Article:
Top Seattle attorney, David Sloane, may be at home in the courtroom and able to outsmart his opponents, but he is out of his element when dealing with his troubled stepson.
Sloane’s wife has died and he has relinquished custody of his stepson to Jake’s biological father who lives in California, a move that has confused and angered Jake. “The Conviction” opens with Jake’s future at stake after he has been arrested for public intoxication (for the second time) and property damage. The judge decides to give him one last chance to straighten himself out in rehab or else go to jail. She assigns responsibility for Jake’s attendance to Sloane and they head back to Seattle.
Rather than re-bonding with his stepfather, Jake remains sullen and resentful. He’s back in the house where he witnessed his mother being murdered and can’t get past his grief and rage. When Jake and David are invited to go on a camping trip with an old friend and detective, Tom Molia, and his son, T.J., it looks as if a week in the woods might be a great way to reconnect with this young stranger that David no longer understands.
But instead, Jake tries to buy beer and cigarettes with fake ID on the first day of the trip, and drags T.J. along with him. The storeowner confiscates the ID, but the boys return later and break in, taking liquor and a rifle along with the recovered ID. Of course, they get caught by the police soon after, but not before they get drunk and shoot up the woods close to town. Sounds like a mess, with T.J. a reluctant participant, driven by his need to be accepted.
The boys are tried, convicted and sentenced to time in a local juvenile detention center (Fresh Start) before their fathers even know they’re missing from their room. That’s only the beginning of the nightmare that ensues.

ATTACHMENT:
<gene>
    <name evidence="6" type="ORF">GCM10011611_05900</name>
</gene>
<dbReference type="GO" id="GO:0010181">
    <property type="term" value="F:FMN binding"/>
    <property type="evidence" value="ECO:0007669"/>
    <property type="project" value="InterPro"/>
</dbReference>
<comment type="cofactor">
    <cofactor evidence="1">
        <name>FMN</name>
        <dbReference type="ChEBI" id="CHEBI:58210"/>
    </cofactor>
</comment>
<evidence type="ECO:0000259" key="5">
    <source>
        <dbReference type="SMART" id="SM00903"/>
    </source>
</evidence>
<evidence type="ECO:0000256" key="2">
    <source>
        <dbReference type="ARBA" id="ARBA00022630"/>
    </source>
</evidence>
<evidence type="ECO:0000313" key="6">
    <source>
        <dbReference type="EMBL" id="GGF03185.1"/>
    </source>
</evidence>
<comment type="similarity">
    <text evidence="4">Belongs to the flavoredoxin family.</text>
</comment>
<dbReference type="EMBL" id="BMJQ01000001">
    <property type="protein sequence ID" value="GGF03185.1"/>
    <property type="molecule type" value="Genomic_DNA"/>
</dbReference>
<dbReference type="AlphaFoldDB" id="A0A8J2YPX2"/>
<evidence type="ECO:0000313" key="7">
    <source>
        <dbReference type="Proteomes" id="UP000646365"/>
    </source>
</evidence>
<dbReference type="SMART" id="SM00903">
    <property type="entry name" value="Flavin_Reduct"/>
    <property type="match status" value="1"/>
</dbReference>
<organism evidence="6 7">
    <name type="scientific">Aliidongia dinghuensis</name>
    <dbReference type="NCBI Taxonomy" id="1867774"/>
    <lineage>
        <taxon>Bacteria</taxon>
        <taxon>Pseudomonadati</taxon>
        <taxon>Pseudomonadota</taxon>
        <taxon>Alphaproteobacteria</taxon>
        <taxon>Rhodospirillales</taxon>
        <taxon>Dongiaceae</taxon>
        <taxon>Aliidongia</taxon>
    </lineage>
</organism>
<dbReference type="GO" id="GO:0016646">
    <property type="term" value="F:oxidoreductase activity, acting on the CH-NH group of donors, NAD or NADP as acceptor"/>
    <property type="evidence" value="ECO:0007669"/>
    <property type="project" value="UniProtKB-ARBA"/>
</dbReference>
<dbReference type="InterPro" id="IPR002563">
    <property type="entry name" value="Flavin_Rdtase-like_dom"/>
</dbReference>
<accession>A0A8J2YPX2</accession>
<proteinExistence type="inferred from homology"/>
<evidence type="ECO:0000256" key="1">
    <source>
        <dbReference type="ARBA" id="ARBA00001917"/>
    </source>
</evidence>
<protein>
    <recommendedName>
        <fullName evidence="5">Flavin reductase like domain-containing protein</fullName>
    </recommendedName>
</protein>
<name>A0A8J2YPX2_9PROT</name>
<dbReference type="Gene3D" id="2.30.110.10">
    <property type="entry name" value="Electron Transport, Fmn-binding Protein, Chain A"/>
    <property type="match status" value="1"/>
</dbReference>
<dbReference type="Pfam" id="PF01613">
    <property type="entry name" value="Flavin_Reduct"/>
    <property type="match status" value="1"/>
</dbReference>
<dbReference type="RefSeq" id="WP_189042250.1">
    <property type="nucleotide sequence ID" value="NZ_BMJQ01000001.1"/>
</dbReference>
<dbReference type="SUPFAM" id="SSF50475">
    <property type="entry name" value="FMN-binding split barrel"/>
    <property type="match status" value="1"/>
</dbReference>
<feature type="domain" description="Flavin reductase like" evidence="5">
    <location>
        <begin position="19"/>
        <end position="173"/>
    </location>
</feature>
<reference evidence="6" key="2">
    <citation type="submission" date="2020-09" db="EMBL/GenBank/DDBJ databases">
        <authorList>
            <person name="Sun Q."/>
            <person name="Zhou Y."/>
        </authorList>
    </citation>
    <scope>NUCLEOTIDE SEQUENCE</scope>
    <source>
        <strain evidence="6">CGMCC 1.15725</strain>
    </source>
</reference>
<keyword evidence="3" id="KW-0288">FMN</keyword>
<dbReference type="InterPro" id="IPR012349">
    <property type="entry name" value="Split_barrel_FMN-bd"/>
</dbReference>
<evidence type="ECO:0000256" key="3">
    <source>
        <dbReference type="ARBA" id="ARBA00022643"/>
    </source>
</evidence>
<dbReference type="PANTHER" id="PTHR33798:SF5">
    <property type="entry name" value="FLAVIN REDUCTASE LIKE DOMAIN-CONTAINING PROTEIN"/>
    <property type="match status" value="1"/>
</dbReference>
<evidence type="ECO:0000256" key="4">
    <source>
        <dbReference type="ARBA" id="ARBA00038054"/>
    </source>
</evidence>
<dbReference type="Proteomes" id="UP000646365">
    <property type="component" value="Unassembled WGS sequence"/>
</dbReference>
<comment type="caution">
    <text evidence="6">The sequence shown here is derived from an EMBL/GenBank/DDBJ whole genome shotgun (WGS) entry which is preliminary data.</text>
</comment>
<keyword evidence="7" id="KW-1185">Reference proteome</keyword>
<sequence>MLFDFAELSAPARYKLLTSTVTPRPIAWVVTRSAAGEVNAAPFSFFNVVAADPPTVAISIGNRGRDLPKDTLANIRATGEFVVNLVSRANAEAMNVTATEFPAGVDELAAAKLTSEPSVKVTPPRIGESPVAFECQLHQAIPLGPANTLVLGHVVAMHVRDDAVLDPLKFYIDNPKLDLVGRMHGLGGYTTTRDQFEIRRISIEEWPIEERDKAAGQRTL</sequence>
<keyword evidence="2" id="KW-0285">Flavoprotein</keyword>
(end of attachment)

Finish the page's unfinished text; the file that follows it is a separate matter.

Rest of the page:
The fathers attempt to get Jake and T.J. retried and released, or at least moved to a facility closer to home, but are stymied by the cops and judge in this small California town that seem to skirt constitutional rights. Sloane and Molia suspect corruption, but with what motive, what payoff?
Dugoni delivers an alarming story of a juvenile legal system gone horribly wrong, with teenaged inmates working as virtual slaves in boot camps, rather than receiving the rehab and guidance advertised in the fancy brochures. He takes a look at teens who make poor choices despite the help available, and the serious consequences awaiting them. Dugoni never implies that Jake and T.J. should not be punished for their actions, merely that they be counseled on their rights and then sentenced appropriately.
At Fresh Start, Jake grows up quickly when he discovers that something more is going on at the camp beyond their re-education, and that knowledge could get him and T.J. killed before David can get them out. The parallel plotline of the fathers trying to free the boys, while working against the clock and being threatened themselves, is gripping.
“The Conviction” moves from legal suspense to thriller mode in this pulse-pounding, page-turning, sleep-robbing tale. I had several ‘gasp’ moments as Dugoni built tension and advanced the dramatic story.
There are no false notes. Jake’s ability to deal with whatever is thrown at him physically, is set up early on and the action involving the supporting characters is completely believable, given their backgrounds. Those supporting characters, whether adults who oppose (or side with) Sloane and Molia, or teens who battle (or help) Jake and T.J., are so clearly drawn that I kept casting them in a movie in my mind’s eye.
This is the fifth book in the David Sloane series and in my opinion, the best so far.